Saturday, October 22, 2016

Harvard Professor Greg Mankiw Paid $2,500 For A Ticket To See "Hamilton" And That Is Good

See I Paid $2,500 for a ‘Hamilton’ Ticket. I’m Happy About It.  Excerpt:
"It was only because the price was so high that I was able to buy tickets at all on such short notice. If legal restrictions or moral sanctions had forced prices to remain close to face value, it is likely that no tickets would have been available by the time my family got around to planning its trip to the city.
High prices are a natural reflection of great demand and scant supply. In a free market, in which private individuals can engage in mutually advantageous gains from trade, they are inevitable until demand subsides or supply expands.

The comedian Jay Leno learned this lesson some years ago. In 2009, while the economy was suffering through the Great Recession, Mr. Leno, a car enthusiast, generously performed two free “Comedy Stimulus” shows for unemployed workers near Detroit.

Yet zero is not, as economists put it, the equilibrium price to see a live performance by Jay Leno. Some of the unemployed who received free tickets tried to turn around and sell them on eBay for about $800. When Mr. Leno learned about this, he objected, and eBay agreed to take down offers to resell the tickets.

But why should Mr. Leno have objected? Some unemployed workers, presumably short on cash, thought that the $800 in their pockets was more valuable than an evening of laughs. Similarly, the ticket buyers would voluntarily give up their $800 for a seat. The transaction makes both buyer and seller better off. That is how free markets are supposed to work.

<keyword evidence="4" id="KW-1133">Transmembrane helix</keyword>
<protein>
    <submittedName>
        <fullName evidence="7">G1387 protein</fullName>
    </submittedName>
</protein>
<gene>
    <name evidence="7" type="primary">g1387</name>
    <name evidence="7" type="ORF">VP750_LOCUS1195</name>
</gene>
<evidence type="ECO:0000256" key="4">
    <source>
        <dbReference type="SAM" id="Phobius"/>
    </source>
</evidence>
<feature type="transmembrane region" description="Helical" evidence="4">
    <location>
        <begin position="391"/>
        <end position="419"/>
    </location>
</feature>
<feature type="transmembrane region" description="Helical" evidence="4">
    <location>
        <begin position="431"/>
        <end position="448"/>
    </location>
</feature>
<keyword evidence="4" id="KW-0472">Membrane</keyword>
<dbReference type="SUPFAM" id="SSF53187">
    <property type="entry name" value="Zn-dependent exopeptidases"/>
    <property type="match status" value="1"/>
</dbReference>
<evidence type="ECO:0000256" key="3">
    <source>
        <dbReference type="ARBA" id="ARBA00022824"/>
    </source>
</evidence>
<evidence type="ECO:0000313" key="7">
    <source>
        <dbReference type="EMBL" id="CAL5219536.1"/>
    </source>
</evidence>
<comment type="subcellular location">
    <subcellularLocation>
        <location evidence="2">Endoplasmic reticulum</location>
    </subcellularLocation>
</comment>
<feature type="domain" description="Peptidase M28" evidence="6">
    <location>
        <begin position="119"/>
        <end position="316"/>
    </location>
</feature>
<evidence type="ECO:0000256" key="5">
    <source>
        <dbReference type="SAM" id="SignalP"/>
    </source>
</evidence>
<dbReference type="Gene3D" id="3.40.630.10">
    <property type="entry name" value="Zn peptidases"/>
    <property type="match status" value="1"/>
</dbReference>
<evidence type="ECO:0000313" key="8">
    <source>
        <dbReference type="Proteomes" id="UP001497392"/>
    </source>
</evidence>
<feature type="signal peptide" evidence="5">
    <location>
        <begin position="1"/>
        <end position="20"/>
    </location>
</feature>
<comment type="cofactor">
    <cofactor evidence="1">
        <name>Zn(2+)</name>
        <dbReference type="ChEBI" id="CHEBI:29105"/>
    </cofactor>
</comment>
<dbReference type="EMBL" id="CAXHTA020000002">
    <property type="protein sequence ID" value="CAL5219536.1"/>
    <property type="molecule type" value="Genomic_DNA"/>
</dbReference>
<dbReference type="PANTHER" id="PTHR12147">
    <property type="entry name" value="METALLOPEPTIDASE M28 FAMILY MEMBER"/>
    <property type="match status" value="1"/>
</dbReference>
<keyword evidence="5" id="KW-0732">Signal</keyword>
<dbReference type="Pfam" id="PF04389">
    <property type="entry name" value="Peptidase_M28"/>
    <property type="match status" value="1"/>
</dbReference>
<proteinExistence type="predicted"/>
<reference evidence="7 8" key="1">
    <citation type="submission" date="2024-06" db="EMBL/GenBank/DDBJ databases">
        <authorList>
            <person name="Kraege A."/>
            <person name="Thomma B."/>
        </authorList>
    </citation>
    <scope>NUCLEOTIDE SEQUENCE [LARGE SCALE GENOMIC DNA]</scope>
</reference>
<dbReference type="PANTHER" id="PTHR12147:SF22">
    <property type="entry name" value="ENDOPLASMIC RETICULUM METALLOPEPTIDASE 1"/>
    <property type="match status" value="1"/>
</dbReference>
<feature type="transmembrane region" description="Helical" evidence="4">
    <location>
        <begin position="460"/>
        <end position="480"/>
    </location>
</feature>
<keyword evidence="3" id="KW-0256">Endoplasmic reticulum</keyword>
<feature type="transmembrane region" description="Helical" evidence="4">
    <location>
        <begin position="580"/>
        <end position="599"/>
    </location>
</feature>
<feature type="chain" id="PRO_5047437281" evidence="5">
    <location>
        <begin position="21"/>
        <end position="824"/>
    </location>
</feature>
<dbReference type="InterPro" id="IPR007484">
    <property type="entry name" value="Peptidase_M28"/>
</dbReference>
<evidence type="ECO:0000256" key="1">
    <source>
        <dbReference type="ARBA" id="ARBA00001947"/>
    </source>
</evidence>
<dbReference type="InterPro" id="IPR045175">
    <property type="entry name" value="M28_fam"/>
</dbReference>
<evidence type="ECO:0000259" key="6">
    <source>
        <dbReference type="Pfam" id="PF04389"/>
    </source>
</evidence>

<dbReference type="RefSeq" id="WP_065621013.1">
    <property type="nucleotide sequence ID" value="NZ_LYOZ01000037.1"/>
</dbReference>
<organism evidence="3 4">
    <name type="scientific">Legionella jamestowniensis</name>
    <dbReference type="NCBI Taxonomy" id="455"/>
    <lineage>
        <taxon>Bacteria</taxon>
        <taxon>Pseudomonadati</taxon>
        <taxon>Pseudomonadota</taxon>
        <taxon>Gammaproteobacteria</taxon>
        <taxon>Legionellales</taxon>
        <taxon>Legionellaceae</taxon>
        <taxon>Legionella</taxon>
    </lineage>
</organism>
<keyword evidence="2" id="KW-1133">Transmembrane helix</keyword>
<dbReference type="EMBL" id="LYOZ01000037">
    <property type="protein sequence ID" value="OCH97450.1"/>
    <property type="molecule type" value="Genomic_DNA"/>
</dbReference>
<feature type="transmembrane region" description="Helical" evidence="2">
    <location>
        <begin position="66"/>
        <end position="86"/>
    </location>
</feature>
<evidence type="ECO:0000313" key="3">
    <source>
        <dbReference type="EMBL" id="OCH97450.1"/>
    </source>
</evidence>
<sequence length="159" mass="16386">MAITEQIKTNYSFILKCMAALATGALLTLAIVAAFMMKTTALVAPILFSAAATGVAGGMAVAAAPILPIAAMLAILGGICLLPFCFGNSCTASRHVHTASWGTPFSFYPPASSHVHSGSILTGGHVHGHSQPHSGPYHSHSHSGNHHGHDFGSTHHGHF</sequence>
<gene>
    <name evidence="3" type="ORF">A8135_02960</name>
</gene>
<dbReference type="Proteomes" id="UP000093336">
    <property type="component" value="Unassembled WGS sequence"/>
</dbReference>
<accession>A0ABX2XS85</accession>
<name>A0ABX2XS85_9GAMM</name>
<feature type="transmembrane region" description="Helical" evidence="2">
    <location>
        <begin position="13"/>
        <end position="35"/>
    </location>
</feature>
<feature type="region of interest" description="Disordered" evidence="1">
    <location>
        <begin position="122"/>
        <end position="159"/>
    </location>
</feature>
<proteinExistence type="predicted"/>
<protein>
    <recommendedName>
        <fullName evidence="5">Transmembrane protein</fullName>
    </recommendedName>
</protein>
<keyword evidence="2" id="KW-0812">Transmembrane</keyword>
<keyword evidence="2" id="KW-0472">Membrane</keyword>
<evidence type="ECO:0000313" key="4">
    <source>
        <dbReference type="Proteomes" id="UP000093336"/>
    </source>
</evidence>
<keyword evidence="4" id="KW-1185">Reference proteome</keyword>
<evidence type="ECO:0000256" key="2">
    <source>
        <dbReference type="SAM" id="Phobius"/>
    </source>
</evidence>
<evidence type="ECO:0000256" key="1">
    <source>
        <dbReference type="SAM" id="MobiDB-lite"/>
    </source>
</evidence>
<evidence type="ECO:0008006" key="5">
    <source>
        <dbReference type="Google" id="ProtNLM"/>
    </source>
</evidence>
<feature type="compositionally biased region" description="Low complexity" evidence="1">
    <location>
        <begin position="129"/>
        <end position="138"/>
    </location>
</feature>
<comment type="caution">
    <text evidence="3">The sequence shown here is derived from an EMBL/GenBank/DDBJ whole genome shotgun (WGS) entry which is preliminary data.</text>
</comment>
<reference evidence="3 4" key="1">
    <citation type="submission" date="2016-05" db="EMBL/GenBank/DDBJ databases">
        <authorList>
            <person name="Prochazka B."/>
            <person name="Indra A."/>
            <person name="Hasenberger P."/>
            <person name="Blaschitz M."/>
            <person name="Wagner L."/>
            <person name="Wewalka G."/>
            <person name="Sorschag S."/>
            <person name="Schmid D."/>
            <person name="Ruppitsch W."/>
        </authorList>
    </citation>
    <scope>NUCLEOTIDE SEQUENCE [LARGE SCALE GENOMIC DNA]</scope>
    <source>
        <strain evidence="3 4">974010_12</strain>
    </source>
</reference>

The only person made worse off by the sale is, perhaps, Mr. Leno himself. He wanted to be seen performing before an audience of the unemployed. Doing a show for higher-income residents of Michigan might not be viewed as altruistic, even if it left the unemployed better off. In other words, Mr. Leno’s objection to the eBay resale was arguably a rationally self-interested act in that the resale impeded his ability to appear selfless to others and, even, to himself.

Although I don’t object to ticket resales above face value, and I think it is pernicious when others do, I was saddened by my “Hamilton” transaction in one important way. About 80 percent of what I paid went to the ticket reseller, rather than to Mr. Miranda and his investors.

In the past, Mr. Miranda has objected to the automated software that quickly buys as many tickets as it can, so they can be resold at a profit. But there is an easy way to put these resellers out of business: The theater can charge higher prices to begin with.

Such a move would surely increase the show’s profitability. From my standpoint as a theater consumer, that’s a good thing. Future talents like Mr. Miranda would find it easier to fund their innovative theater projects. And with more projects funded, those consumers who don’t buy “Hamilton” tickets — perhaps deterred by its uniquely high prices — would find a greater variety of other shows from which to choose.

Those who run Broadway theaters clearly feel some unease about charging so much. That is one reason they often hold a few tickets back and offer them cheaply in lotteries the day of the show.
Yet Mr. Miranda and his investors could find better ways to give back to the community than vastly underpricing most “Hamilton” tickets and enriching ticket resellers. Maybe fund scholarships for theater students. Or maybe fill more seats with high school students (which is already happening to some degree, thanks to a grant from the Rockefeller Foundation)."

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